Responsible gambling, which has become a key focus across Europe, is also posing challenges. Mr Mifsud says an ongoing debate at industry level is that overcomplicating regulation, and forcing an operator to apply more measures, may encourage players to move to unregulated entities, giving rise to the black market, which is not only less bureaucratic for the user, but may offer more attractive returns because they are not constrained by the same parameters as regulated entities.
“Responsible gambling continues to challenge the industry, even from a compliance perspective, such as advertising restrictions for player protection, which makes it especially hard for new companies to get their name out there,” says Mr Mifsud. “Dot-country regulation complicates matters further as each country has its own measures and regulations, with little harmonisation, forcing companies to really beef up their compliance teams which continues to put pressure on margins. The key word the industry keeps looking at is sustainability.”
Zeroing in on the positive developments, Mr Mifsud says that the ecosystem Malta created is hard to replicate. With almost two decades of experience, the island has built a comprehensive set of stakeholders that makes it an attractive destination for new operators who know there are numerous B2Bs, affiliates, Payment Service Providers (PSPs), and a whole spectrum of professional service providers to fast-track their efforts.
“We’re also seeing a convergence of spheres, which is one of the exciting areas in the industry. A perfect storm is brewing, being driven primarily by the US but also having a knock-on effect on Malta, where gambling, media, video-gaming, eSports – entertainment more broadly – are coming together and creating a new beast,” says Mr Mifsud. “Malta is investing time and resources to strengthen the ecosystem and future-proof it.”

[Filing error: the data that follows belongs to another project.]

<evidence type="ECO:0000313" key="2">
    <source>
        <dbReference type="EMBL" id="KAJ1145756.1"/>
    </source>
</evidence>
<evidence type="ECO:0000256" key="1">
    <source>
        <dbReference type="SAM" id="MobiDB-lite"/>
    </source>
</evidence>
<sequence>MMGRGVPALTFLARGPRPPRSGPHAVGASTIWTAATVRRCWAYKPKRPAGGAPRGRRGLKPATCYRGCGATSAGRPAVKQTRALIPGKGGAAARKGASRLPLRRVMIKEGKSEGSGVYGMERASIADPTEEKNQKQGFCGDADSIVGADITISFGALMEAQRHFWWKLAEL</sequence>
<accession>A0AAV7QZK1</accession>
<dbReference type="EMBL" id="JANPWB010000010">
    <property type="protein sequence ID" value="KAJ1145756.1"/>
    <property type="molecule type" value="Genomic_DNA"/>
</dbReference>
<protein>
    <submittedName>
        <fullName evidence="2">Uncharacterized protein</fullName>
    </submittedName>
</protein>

US operators are closing in on the knowledge gaps that exist between online and land-based gambling, and Malta has seen significant investment from the US to acquire businesses based here – most recently with the acquisition of LeoVegas by entertainment giant MGM Resorts International.
Mr Mifsud points towards the rise of ESG (Environmental, Social and Governance) consciousness as another positive development, which has been a source of significant investment for many companies, including KPMG itself. “The ESG agenda is now climbing toward the top of CEOs’ objectives. It is increasingly front of mind at Board level, in the media, and among consumers. It presents a real opportunity for the industry to collaborate more collectively, move the needle on public perception, and have a net positive impact on society, which may help counter some of the social qualms that exist around what can often be considered to be an industry in the firing line. Beyond the sustainable benefits, embedded ESG strategies present the potential for a competitive edge, by effectively navigating the remote gaming industry’s ecosystem, and anticipating its upcoming Corporate Sustainability Reporting Directive (CSRD) reporting commitments.”
Russel’s comments were first featured as part of iGaming Capital 2023 magazine’s cover story, taking stock of where the industry lays today, and where it is going. iGaming Capital magazine is the sister brand to iGamingCapital.mt, produced by Content House Group